It is an object of the present invention to provide a sanitary conveyor that is relatively easy to assemble and disassemble. It is another object of the present invention to provide a conveyor that does not require the substantial use of tools for assembly or disassembly. It is a further object of the present invention to provide a conveyor that does not require fasteners to secure certain components, e.g., side rails, support rails and tables, to mounting brackets or other support structure. Specifically, certain components may be releasably secured to mounting brackets by slots in the brackets, e.g., by the geometry of the slots.

Therefore, in accordance with one aspect of the invention, a conveyor includes a frame and a mounting bracket attached to the frame. The mounting bracket has a slot for receiving a member, wherein the slot releasably secures the member to the bracket. The member may be a side rail, a table or a support rail. The conveyor may further include a plurality of mounting brackets spaced along the length of the frame. Further, the conveyor may include a belt, an actuator for driving the belt, and rollers for guiding the belt.

In accordance with another aspect of the invention, a conveyor includes a frame and a plurality of brackets attached to the frame. The brackets are spaced apart from one another along the length of the frame. The conveyor further includes a plurality of support rails removably attached to the plurality of brackets, a side rail removably attached to the plurality of brackets, and a table removably attached to an adjacent two of the plurality of brackets. The support rails, the side rail and the table are attachable to and removable from the brackets without the need for tools.

In accordance with a still further aspect of the invention, a conveyor includes a frame supporting a conveyor belt, a bracket attached to the frame, and a slot in the bracket for receiving a member. The slot has a protrusion and the member has an aperture corresponding with the slot, wherein the slot, the protrusion and the aperture cooperate to releasably secure the member to the bracket.

In accordance with a further aspect of the invention, a method for attaching a member to a conveyor having a mounting bracket with a slot includes the steps of positioning the member at substantially the same angle as an angled portion of a first edge of the slot, sliding the member along the angled portion of the first edge of the slot, pivoting the member about a corner on the first edge, aligning a hole in the member with a protrusion on a second edge of the slot, and inserting the protrusion into the hole. The member may be in the form of a side rail or a table.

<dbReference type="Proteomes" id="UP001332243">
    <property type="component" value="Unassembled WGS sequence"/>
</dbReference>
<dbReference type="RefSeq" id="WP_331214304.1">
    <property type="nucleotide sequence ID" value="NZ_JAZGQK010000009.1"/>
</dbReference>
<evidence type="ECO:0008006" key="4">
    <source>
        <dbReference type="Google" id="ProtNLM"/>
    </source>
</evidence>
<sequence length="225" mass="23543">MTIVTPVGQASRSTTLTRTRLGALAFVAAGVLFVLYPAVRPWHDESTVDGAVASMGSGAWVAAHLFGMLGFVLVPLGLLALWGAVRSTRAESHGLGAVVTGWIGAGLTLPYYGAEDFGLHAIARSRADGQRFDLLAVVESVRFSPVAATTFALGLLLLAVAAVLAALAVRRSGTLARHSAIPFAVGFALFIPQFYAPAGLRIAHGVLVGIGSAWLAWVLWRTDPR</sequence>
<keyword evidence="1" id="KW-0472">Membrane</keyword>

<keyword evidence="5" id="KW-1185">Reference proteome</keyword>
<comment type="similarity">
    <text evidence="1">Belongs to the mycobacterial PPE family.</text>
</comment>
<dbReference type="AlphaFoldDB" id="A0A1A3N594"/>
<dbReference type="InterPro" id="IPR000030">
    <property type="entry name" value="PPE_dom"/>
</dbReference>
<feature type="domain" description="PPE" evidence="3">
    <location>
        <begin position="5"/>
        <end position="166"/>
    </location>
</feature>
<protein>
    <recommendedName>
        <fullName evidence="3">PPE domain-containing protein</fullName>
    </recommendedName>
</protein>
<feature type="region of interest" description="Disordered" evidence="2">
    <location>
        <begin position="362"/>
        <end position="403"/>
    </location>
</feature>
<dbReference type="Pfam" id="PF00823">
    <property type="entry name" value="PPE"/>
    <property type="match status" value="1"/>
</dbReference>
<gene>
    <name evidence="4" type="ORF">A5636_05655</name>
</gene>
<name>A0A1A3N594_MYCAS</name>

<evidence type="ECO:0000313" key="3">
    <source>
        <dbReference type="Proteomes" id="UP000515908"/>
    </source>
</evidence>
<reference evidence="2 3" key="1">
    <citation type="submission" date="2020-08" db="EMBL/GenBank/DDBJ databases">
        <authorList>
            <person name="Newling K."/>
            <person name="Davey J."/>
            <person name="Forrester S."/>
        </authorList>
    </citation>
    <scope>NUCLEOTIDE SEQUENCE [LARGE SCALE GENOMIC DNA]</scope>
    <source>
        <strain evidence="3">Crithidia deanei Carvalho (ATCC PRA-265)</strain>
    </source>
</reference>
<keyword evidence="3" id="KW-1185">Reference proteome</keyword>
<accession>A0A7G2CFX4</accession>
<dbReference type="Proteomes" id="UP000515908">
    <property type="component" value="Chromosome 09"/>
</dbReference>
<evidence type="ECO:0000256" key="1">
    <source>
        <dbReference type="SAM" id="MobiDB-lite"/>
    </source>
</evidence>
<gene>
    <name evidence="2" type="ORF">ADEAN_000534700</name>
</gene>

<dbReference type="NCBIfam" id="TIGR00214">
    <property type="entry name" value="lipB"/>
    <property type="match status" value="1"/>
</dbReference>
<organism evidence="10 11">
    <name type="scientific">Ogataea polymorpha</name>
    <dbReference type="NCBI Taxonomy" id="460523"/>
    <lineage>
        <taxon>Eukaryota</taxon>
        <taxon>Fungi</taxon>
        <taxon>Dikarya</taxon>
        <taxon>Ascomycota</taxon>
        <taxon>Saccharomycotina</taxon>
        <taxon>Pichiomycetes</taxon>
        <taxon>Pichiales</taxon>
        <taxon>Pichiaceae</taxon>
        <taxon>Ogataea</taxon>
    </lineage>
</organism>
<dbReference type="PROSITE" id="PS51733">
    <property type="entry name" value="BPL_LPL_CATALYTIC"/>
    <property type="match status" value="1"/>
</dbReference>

Other aspects, features, and advantages of the invention will become apparent to those skilled in the art from the following detailed description and accompanying drawings. It should be understood, however, that the detailed description and specific examples, while indicating preferred embodiments of the present invention, are given by way of illustration and not of limitation. Many changes and modifications may be made within the scope of the present invention without departing from the spirit thereof, and the invention includes all such modifications.

BRIEF DESCRIPTION OF THE DRAWINGS

A preferred exemplary embodiment of the invention is illustrated in the accompanying drawings in which like reference numerals represent like parts throughout.

In the drawings:

FIG. 1 is a front isometric view of a sanitary conveyor in accordance with the present invention;

FIG. 2 is a cross-sectional view taken along line 2-2 as shown in FIG. 1;

FIG. 2A is a cross-sectional view taken along line 2-2 as shown in FIG. 1 showing various members before being inserted into respective slots;

FIG. 3 an isometric view of the bracket assembly of the sanitary conveyor of FIG. 1;

FIG. 4 is a top plan view of the sanitary conveyor of FIG. 1; and

FIG. 5 is a side elevation view of the sanitary conveyor of FIG. 1.

DETAILED DESCRIPTION

FIG. 1 illustrates one embodiment of a sanitary conveyor 10 of the present invention. Generally, the sanitary conveyor 10 comprises a frame 20, a plurality of mounting brackets 30 and a series of guide and/or support members 40 releasably attached to the mounting brackets 30.